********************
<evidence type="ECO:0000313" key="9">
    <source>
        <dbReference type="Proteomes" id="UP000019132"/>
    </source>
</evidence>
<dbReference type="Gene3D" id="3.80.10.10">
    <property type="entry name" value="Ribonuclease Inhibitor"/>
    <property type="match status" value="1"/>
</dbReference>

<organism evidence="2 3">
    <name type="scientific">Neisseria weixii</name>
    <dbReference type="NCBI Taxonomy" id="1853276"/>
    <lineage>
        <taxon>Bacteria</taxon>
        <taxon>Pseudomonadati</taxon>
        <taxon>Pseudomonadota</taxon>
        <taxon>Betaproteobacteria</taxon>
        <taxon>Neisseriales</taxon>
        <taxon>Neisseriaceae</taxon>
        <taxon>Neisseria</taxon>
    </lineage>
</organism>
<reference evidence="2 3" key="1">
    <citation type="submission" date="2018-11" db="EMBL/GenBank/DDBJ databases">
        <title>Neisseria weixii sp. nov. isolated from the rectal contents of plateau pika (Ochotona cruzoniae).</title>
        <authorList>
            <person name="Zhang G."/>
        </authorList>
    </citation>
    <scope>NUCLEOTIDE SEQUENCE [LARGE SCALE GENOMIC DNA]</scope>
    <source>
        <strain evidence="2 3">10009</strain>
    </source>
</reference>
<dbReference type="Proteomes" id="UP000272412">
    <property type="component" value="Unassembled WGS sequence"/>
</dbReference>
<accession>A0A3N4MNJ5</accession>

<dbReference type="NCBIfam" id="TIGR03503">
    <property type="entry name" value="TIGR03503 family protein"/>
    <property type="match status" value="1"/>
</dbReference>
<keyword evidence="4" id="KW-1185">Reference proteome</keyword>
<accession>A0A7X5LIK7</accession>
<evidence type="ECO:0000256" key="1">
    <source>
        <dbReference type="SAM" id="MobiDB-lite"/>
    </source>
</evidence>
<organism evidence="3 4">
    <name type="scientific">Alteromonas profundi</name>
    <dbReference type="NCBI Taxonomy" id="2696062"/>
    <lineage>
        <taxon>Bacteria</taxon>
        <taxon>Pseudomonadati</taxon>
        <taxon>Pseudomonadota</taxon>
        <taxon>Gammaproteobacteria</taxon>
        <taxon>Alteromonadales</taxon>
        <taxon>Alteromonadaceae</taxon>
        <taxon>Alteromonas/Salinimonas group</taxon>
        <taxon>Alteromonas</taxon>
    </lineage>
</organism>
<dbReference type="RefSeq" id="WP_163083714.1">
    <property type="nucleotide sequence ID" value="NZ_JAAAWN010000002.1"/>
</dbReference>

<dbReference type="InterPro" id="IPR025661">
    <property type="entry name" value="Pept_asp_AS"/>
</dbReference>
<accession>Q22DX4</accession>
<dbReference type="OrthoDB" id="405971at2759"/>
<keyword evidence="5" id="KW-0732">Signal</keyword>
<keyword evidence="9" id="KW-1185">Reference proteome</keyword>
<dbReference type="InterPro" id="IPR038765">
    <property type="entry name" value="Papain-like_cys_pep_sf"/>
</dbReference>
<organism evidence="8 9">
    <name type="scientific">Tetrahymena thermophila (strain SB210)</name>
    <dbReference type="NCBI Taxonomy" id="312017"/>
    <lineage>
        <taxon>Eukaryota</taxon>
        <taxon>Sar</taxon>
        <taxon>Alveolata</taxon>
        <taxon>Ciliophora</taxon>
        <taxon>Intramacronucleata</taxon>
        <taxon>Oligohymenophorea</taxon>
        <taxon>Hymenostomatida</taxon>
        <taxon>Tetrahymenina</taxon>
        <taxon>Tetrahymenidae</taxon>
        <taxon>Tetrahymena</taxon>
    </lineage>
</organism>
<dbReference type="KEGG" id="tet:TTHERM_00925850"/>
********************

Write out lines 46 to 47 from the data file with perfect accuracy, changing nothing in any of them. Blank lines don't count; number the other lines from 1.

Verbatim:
    <source>
        <dbReference type="SAM" id="MobiDB-lite"/>